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[kwon-ti-tey-tiv] /ˈkwɒn tɪˌteɪ tɪv/
that is or may be estimated by quantity.
of or relating to the describing or measuring of quantity.
of or relating to a metrical system, as that of classical verse, based on the alternation of long and short, rather than accented and unaccented, syllables.
of or relating to the length of a spoken vowel or consonant.
Sometimes, quantitive [kwon-ti-tiv] /ˈkwɒn tɪ tɪv/ (Show IPA).
Origin of quantitative
1575-85; < Medieval Latin quantitātīvus, equivalent to Latin quantitāt- (stem of quantitās) quantity + -īvus -ive
Related forms
quantitatively, quantitively, adverb
quantitativeness, quantitiveness, noun
nonquantitative, adjective
nonquantitatively, adverb
nonquantitativeness, noun
unquantitative, adjective
Can be confused
qualitative, quantitative. Unabridged
Based on the Random House Dictionary, © Random House, Inc. 2018.
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Examples from the Web for quantitative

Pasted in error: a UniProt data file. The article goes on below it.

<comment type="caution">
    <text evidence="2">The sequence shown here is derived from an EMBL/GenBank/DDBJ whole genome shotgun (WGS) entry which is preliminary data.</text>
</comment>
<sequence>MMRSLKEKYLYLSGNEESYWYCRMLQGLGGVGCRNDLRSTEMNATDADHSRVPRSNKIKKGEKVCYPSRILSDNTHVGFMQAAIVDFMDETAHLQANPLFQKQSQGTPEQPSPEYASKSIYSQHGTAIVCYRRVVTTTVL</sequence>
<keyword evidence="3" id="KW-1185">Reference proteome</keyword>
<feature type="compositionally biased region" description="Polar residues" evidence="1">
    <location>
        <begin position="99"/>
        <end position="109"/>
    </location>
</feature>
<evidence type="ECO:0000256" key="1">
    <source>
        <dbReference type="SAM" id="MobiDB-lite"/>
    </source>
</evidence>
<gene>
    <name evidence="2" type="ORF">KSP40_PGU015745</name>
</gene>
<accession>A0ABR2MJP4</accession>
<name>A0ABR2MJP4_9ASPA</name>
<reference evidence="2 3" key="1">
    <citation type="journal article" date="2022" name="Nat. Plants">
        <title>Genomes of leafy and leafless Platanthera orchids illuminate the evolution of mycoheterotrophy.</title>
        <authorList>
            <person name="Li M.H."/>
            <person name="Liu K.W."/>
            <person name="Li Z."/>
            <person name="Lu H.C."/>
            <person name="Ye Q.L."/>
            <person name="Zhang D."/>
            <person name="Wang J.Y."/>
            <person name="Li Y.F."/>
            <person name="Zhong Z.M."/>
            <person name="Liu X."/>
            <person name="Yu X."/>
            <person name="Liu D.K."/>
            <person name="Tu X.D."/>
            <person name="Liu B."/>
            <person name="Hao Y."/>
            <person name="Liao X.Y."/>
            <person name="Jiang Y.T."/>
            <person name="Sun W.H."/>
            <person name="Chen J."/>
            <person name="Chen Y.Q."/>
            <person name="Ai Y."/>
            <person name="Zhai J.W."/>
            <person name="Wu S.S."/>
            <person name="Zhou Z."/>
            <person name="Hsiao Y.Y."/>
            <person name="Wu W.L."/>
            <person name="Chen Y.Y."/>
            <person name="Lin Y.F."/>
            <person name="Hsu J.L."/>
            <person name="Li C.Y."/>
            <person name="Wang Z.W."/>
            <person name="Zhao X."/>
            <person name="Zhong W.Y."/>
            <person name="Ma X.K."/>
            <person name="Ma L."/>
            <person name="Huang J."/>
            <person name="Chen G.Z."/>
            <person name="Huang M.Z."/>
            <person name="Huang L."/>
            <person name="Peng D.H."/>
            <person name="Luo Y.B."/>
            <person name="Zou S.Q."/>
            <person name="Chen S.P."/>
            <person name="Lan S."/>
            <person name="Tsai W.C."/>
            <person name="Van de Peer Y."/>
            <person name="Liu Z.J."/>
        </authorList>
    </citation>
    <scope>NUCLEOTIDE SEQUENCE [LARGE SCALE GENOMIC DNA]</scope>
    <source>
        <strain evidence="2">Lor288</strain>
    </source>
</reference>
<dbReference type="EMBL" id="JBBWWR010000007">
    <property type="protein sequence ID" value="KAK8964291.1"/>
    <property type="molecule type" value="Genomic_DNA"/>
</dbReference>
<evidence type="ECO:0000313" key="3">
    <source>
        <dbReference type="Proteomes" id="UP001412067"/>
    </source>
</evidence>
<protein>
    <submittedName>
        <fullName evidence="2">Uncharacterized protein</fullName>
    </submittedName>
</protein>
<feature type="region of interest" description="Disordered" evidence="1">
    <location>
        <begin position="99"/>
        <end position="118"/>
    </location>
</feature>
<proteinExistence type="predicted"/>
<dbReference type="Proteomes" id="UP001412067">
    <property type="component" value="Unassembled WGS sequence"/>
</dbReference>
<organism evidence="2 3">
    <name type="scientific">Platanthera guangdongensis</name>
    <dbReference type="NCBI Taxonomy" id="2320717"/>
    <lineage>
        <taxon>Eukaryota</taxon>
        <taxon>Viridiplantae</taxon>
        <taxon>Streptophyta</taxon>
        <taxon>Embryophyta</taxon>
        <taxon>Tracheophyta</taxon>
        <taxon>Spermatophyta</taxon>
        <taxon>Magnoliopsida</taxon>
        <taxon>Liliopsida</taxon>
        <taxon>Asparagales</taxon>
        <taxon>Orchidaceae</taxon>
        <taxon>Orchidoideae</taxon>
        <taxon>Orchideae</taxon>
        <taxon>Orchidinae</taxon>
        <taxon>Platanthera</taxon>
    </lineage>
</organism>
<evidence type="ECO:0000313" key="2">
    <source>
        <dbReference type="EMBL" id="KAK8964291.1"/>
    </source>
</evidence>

Contemporary Examples
Historical Examples
  • The laboratory experiments should be both qualitative and quantitative in character.

    College Teaching Paul Klapper
  • Labor, Marx pointed out, has two sides, the qualitative and the quantitative.

    Socialism John Spargo
  • The secret of that obscurity lies hidden in the quantitative side of labor.

    Socialism John Spargo
  • That this is only quantitative, not qualitative, he has already shown.

  • The quantitative discrimination of the two is a matter of great difficulty.

British Dictionary definitions for quantitative


/ˈkwɒntɪtətɪv; -ˌteɪ-/
involving or relating to considerations of amount or size Compare qualitative
capable of being measured
(prosody) denoting or relating to a metrical system, such as that in Latin and Greek verse, that is based on the relative length rather than stress of syllables
Derived Forms
quantitatively, quantitively, adverb
Collins English Dictionary - Complete & Unabridged 2012 Digital Edition
© William Collins Sons & Co. Ltd. 1979, 1986 © HarperCollins
Publishers 1998, 2000, 2003, 2005, 2006, 2007, 2009, 2012
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Word Origin and History for quantitative

1580s, "having quantity," from Medieval Latin quantitativus, from stem of Latin quantitas (see quantity). Meaning "measurable" is from 1650s. Related: Quantitatively.

Online Etymology Dictionary, © 2010 Douglas Harper
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